Building from the rubble after failure to support legacy of London Olympics

Demolition begins on the Don Valley Stadium
Demolition begins on the Don Valley Stadium
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Destruction of the Don Valley Stadium has threatened to ruin the future of athletics in Sheffield. Nick Westby examines its effect.

A LITTLE over 12 months after Jessica Ennis strode to the top step of the podium at London 2012, the stadium where she fell in love with athletics and where her enormous potential was harnessed, was destroyed.

With every brick that was bulldozed, every bit of metal contorted on the concrete bowl that was Don Valley Stadium, a piece of the legacy and the future of athletics in Sheffield was stripped away.

The decision by Sheffield City Council to tear down the stadium for cost-cutting measures was greeted with bewilderment and anger.

How could a decision be taken less than a year after the purpose of the stadium had yielded its greatest reward?

Where would golden girl Jess train now? Where would the city find the next Ennis-Hill?

One man who was as vocal as anyone in lobbying the council to change their mind, was Toni Minichiello. As well as being the now Ennis-Hill’s coach, and a man highly thought of in British Athletics circles despite not always conforming to protocol, Minichiello is also a man with a deep love for athletics, his city, and the future relationship between the two.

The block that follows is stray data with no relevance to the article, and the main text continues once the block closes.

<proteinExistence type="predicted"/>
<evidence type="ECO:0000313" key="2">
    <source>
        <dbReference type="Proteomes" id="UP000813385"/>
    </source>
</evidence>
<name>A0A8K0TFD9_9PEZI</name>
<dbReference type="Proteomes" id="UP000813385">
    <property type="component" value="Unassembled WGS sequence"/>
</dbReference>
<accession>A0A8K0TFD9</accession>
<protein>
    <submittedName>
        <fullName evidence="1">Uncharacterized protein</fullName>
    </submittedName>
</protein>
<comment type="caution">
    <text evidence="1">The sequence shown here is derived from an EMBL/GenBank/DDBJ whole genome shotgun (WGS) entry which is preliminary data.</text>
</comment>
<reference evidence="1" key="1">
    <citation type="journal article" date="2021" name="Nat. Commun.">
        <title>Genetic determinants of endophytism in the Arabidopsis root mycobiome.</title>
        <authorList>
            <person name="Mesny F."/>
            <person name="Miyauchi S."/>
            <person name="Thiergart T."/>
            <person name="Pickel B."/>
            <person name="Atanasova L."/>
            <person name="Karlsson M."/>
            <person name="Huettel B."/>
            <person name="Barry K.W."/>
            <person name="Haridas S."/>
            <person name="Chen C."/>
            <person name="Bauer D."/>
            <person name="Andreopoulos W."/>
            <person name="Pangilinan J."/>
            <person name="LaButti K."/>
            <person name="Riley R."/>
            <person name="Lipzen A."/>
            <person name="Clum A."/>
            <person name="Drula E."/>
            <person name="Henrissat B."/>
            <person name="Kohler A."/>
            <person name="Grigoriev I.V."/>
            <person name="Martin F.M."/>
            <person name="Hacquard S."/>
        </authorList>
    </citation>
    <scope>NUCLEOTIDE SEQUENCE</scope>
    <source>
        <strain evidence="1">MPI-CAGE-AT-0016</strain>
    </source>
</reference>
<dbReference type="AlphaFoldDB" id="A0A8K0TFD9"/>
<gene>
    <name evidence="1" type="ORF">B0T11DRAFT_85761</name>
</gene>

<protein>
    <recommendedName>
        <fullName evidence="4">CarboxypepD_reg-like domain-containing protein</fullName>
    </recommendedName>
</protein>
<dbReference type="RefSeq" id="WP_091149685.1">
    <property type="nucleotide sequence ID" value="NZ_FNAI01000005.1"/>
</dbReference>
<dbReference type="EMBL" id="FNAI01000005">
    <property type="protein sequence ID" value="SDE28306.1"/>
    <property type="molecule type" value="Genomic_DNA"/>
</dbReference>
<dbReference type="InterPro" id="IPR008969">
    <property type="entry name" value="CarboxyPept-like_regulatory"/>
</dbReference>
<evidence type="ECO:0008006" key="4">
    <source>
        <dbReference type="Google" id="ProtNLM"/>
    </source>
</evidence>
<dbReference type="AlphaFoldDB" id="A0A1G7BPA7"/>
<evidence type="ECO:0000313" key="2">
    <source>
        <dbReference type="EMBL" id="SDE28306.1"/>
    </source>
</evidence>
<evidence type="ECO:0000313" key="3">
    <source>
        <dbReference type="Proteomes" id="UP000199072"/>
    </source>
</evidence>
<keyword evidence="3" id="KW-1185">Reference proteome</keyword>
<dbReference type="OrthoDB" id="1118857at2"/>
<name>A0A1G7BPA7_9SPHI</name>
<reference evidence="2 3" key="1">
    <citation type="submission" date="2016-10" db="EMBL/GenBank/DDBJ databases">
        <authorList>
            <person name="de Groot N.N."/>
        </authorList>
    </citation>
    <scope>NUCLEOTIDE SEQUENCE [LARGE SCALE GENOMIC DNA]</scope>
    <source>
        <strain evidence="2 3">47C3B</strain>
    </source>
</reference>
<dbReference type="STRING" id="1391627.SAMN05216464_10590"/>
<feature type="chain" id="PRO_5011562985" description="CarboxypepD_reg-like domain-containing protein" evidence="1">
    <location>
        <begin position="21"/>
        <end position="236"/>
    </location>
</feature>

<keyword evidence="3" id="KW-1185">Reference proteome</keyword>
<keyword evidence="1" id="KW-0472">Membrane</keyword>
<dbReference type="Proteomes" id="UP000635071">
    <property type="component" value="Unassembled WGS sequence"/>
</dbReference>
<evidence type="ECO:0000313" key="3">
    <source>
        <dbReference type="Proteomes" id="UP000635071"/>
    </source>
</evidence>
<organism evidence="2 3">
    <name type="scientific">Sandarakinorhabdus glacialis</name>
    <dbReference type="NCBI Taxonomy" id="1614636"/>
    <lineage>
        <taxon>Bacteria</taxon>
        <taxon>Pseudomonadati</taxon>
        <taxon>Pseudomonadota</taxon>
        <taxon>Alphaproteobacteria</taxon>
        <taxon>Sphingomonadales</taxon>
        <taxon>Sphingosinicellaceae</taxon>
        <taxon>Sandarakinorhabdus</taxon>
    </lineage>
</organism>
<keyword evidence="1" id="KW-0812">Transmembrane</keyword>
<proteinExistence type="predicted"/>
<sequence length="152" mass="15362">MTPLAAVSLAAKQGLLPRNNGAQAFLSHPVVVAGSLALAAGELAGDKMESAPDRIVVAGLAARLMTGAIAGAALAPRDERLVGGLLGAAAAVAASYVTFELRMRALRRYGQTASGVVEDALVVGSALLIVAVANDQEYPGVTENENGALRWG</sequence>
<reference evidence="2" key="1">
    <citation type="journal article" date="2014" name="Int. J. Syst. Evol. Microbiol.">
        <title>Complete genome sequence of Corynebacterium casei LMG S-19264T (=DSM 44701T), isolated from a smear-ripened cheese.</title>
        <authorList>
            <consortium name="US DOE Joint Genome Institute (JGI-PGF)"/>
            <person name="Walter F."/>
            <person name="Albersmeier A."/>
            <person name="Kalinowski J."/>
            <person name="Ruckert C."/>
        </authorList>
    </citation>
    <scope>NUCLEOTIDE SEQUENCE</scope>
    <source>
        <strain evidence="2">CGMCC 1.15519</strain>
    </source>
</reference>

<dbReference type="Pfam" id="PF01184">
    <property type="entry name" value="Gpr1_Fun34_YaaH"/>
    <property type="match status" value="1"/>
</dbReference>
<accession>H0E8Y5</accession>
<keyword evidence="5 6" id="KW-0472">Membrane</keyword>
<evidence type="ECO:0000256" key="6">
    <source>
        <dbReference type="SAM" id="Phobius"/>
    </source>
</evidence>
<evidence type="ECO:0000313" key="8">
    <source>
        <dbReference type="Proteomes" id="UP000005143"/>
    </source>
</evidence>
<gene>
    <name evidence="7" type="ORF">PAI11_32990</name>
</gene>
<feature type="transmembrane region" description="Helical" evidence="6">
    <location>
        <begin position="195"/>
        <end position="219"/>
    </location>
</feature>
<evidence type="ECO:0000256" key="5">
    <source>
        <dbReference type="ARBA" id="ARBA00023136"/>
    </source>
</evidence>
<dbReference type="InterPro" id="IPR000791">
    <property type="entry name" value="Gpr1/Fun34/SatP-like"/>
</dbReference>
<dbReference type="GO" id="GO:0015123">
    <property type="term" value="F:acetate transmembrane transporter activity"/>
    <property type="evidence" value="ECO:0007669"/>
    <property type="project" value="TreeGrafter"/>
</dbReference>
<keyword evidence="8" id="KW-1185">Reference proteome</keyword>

His initial anger has become pragmatism, as he knows the best course of action is to find a way to work around the problem that losing a regular, vital training base like Don Valley has presented.

Woodburn Road, the disused alternative the council offered, is two years from completion and in the winter months since moving out of Don Valley, not somewhere he has had to take his star pupil too often.

So he has had to adapt.

“It’s not had a huge effect because at this time of year we tend to run in the park and on grass surfaces,” explained Minichiello.

“A considerable amount is also done indoors at the English Institute of Sport.

“We’re using Woodburn Road a little bit, there’s still a lot of work to be done on it and I’m confident Sheffield Hallam University will get the necessary done, but it’s a very long process, it’s not going to be an instant turnaround.

“It’s never going to be to the standard of a Don Valley Stadium so, from that perspective, it’s a bit sad. I don’t believe the facility will meet those kind of needs for maybe another two years.

“The difficulty with Woodburn Road is the mundane things like changing rooms, toilets, etcetera; they are the things that are missing.

“But on the whole you make do and mend, you get on and work as best you can. I’ve altered my group’s training so that they’re in the park more often, so, hopefully, we’ll avoid injuries by not working too often on hard surfaces.”

Minichiello is also making his visits to the athletics facilities at Leeds Metropolitan University more frequent.

Ennis-Hill already has two sessions a week under javelin coach Mick Hill at Leeds Met, and Minichiello has added other sessions into those visits. But the varied programme of natural hills, indoor surfaces and exposed running tracks has its pitfalls.